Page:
Now it was time for the pressing; exactly one week after each cuve had been filled with its bounty.

For five consecutive days the special vendange pump brought the contents of each cuve to the press while we helped spread by hand the heady mixture evenly into the bowels of the machine.

The alcoholic aromas were intense and overwhelming. The pressing for each cuve took about two and a half hours of carefully programmed turning and churning, the resulting juices returned to clean cuves.

The juice is now traditionally called le paradis and restaurants all over Beaujolais offer this fruity paradise to customers before their meal.

Each evening of the five days it took to press at Maison des Bulliats, the left over dried stems and exhausted fruit, like flattened raisins, called the genes was raked from the press into the trailor and taken to a designated dumping ground from where it would be collected and made into marc a sort of eau de vie that would not belong to us!

There will also be a sludgy substance at the bottom of each cuve called the lie which will too be taken away to make an even stronger brew!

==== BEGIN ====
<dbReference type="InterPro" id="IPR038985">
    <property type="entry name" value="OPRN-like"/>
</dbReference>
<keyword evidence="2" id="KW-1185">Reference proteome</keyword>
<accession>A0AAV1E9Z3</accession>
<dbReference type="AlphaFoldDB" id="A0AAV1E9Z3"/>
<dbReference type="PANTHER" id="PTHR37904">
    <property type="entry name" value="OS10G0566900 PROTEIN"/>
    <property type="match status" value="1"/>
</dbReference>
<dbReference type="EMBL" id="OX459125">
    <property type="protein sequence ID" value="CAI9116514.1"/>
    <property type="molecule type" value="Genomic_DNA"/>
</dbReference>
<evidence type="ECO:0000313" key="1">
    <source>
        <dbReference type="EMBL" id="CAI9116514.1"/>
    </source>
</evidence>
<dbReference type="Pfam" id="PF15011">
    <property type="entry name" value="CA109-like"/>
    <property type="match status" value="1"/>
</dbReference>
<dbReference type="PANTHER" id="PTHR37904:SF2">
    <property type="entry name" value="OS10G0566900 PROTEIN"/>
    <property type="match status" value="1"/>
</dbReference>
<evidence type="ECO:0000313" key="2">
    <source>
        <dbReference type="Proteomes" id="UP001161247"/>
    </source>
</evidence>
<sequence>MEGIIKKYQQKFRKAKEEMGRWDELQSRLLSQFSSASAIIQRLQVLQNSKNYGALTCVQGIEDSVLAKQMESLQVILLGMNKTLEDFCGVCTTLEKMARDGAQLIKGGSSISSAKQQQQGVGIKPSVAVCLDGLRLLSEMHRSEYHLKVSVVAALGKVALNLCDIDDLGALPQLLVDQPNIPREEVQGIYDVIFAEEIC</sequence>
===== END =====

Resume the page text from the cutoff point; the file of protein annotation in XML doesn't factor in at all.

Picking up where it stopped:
There is a regional dish which is quite delicious, pork sausage cooked in wine on a bed of genes. I made this dish before and after the vendanges many times but using bunches of whole grapes instead of dried, adding a few bay leaves, served with wonderful Mona Lisa potatoes and green beans. The sauce that results is heavenly. Chris agrees.

The fermentation continued and M. Dory and our friend from Morgon are visiting regularly. The secondary fermentation known as malolactic is more subtle and this would take another week. This is the fermentation of the acids that can also be found in milk that are not so evident by taste. We were right to delay our vendange by a few days, to wait for more sun and north winds which developed and concentrated the natural sugars in the grapes and enabled this final fermentation to take place in good time.

Now, a few weeks later we tasted the young wine from each cuve. The cool of the cuvage made it difficult for us to be critical, we drew a bottle from each cuve and left it at room temperature in the kitchen, ready to taste with experts. What a difference this made, we could begin to appreciate its qualities and the exotic blend of fruits and minerals. It seeems we have the potential to win some medals. our protegy will certainly be entered for the forthcoming competitions at Macon and in Paris.